12 July 2018, by Siau Jiahui

How We Learn To Be Mothers

“How do you learn to be a mother?”

One of the best answers that I’ve heard was that mums learn by modeling after their own mothers. How our mothers have taught us over the years did, to some extent, influence the way that we guide and look after our children. Then, we also learn from other mums who have amassed invaluable parenting experience over the years.

Since the birth of Little T, I’ve lost count of the number of mothers whom I’ve sought advice from. As a first-time parent, I realised that the number of parenting problems to deal with at various stages was simply overwhelming!

For example, I remembered snapping a picture of my cracked swollen nipple dotted with white spots during confinement and showing it to my BFF (who’s a mother of two).

There was also the extremely arduous period when I, the desperate mum, kept asking  friends why my baby was wailing non-stop in the evenings and then finally, learnt new terms such as “colic” and “purple crying”.

I also checked out what other mothers first fed their babies during the weaning stage, and discovered the different permutations of purees that were good for Little T.

Certainly, “Google” did help in the motherhood journey but seriously, there was only so much that this search machine could provide.

Because I needed friends who could instantly advise me on what to do and share their anecdotes of failed and successful attempts, and most importantly, I realised that I really needed friends who could tell me, “I’ve been through that. You are not alone.”

Little T’s recent episode of viral fever really caught me off-guard and left me worn out and helpless. After feeding her Nurofen and Paracetamol for days according to the pediatrician’s advice, I assumed that her high fever has subsided and everything would be back to normal soon. However, her fever returned on the fourth day, and she had started to reject both water and food.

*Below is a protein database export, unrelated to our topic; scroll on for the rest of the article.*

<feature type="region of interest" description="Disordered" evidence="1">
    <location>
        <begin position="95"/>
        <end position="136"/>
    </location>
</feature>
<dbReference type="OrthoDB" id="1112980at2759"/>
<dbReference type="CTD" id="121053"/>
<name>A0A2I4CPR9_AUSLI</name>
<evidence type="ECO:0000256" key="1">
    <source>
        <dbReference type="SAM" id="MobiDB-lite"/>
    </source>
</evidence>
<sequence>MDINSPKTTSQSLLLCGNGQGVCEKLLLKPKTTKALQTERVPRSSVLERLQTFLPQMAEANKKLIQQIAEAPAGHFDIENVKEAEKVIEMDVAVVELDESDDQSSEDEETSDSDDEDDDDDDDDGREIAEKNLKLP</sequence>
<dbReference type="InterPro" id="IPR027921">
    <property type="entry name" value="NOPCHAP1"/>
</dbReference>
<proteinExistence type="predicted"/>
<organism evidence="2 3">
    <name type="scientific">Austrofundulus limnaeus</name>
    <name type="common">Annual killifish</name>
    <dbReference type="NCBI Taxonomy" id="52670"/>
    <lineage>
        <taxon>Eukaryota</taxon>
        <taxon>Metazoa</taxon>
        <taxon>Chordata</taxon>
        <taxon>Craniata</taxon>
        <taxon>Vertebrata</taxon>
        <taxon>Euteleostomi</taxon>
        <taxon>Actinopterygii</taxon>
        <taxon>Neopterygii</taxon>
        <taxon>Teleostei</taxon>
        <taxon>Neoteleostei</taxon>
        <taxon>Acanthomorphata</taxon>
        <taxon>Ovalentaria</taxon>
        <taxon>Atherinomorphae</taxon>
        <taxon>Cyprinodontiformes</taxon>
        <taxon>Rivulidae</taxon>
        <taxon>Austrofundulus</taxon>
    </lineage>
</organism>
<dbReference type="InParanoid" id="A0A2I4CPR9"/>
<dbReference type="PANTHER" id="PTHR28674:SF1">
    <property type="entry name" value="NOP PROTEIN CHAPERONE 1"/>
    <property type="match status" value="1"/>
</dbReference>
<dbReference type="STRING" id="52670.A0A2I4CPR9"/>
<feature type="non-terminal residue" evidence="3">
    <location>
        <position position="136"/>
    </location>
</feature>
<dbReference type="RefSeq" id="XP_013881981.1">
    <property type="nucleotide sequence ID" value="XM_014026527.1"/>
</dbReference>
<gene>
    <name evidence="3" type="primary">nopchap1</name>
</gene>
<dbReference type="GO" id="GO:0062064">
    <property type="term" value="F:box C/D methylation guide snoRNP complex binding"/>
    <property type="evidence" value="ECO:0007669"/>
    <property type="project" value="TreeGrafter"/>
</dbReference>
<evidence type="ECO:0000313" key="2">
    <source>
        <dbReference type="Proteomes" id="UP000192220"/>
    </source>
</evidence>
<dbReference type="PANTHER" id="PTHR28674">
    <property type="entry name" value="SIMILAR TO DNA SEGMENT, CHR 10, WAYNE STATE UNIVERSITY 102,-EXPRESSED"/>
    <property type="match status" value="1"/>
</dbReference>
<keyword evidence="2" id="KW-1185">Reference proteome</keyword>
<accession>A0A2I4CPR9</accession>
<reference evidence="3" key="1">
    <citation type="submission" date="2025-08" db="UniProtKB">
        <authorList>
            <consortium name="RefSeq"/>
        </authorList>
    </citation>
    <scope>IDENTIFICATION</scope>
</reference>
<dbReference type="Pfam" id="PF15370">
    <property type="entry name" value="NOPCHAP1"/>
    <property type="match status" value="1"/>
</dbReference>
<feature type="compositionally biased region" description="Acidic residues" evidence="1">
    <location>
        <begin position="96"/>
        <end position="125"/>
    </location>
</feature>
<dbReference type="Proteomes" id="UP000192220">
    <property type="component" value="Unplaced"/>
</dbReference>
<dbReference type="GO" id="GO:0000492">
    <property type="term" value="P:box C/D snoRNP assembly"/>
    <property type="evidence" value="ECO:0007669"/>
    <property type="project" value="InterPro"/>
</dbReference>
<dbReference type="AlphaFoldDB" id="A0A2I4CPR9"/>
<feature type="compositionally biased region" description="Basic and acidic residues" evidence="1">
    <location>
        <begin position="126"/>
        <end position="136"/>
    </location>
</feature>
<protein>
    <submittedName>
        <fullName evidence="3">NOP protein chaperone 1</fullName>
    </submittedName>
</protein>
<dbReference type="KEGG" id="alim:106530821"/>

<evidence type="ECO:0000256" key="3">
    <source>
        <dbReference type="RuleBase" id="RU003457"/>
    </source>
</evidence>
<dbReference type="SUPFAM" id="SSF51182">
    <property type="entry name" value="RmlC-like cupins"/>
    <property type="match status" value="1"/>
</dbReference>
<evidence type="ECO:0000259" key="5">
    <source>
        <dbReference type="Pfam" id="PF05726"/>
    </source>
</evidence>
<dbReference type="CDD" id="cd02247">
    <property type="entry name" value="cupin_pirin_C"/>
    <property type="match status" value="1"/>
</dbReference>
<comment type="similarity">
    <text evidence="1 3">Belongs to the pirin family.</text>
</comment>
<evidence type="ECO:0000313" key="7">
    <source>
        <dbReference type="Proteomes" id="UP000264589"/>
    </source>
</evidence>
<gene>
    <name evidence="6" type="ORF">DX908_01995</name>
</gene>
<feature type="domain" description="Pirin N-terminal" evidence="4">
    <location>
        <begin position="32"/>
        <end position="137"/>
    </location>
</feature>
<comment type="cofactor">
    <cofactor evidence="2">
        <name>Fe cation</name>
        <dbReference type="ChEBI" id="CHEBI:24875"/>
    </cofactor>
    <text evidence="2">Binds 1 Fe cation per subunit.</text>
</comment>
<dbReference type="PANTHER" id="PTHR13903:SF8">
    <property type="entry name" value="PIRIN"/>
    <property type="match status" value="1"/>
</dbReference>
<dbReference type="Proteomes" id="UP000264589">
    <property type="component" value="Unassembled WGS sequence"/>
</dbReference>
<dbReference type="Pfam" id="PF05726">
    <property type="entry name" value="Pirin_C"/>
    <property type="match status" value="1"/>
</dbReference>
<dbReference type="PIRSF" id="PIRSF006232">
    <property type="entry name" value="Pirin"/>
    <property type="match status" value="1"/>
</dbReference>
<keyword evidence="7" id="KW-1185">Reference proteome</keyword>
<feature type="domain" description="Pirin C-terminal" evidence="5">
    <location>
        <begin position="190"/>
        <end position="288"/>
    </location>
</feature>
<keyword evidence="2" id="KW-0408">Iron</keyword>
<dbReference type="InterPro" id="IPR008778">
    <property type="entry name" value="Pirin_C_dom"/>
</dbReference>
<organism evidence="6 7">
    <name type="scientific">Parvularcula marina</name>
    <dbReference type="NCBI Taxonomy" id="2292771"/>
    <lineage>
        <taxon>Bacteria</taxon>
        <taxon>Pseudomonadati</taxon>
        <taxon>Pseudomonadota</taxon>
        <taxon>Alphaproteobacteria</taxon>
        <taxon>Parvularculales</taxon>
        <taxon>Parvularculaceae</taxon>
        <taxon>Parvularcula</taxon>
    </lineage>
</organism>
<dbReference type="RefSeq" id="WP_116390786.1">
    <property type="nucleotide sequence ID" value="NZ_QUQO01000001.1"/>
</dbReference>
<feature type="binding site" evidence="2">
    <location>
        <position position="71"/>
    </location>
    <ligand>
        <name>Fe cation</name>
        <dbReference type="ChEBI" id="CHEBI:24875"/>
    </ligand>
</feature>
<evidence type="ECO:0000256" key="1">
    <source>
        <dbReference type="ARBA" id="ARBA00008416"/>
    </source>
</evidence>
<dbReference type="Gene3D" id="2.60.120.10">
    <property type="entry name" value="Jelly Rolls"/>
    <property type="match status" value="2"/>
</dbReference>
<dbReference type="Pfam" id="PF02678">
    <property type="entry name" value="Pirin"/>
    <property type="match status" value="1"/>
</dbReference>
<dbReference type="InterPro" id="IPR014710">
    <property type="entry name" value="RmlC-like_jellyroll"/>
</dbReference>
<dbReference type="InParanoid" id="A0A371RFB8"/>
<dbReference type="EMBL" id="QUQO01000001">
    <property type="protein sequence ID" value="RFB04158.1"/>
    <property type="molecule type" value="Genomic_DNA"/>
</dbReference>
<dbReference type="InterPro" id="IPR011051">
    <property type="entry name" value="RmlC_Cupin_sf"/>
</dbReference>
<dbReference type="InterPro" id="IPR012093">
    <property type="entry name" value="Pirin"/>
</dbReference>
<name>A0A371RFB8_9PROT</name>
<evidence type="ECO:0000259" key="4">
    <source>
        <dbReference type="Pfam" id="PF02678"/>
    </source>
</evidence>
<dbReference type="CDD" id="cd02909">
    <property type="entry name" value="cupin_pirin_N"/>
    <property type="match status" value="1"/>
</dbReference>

By then I was really mentally and physically exhausted due to worry and sleep deficiency. I flustered. On a Saturday morning, I logged on to the mummies’ Facebook group that I had joined after the birth of Little T, typed out my concern, waited for advice and fortunately, the kind mummies responded within two hours.

Meanwhile, I also Whatsapped my two sisters-in-law – Mr. T’s sister and my brother’s wife – who are both mothers of two. For the next few days, I relied heavily on them for advice because I wasn’t exactly in the right state to be functioning calmly and positively.

At that time, when bouts of self-reproach arose (because I thought that I had failed to give my child the right medication, hence causing the fever to return), my sis-in-law reassured me that it wasn’t my fault. She has learnt by experience, the symptoms of a viral fever, in her years of motherhood, and there I was, learning from her experience.

I’m extremely grateful to have a great mummy support network.

I vividly recalled a beautiful article written by a mother who admitted that once she became a mum, her regular network of friends changed. I share the same sentiments. I draw closer to women who are in the same stage of life as me; I seek their advice and learn something new from them each time they share their parenting experience. While they continually give me the support I need in this journey, I make sure to share my experience with new mothers too.

They say it takes a village to raise a child… I say, it takes massive support from other mummies to raise a child too!

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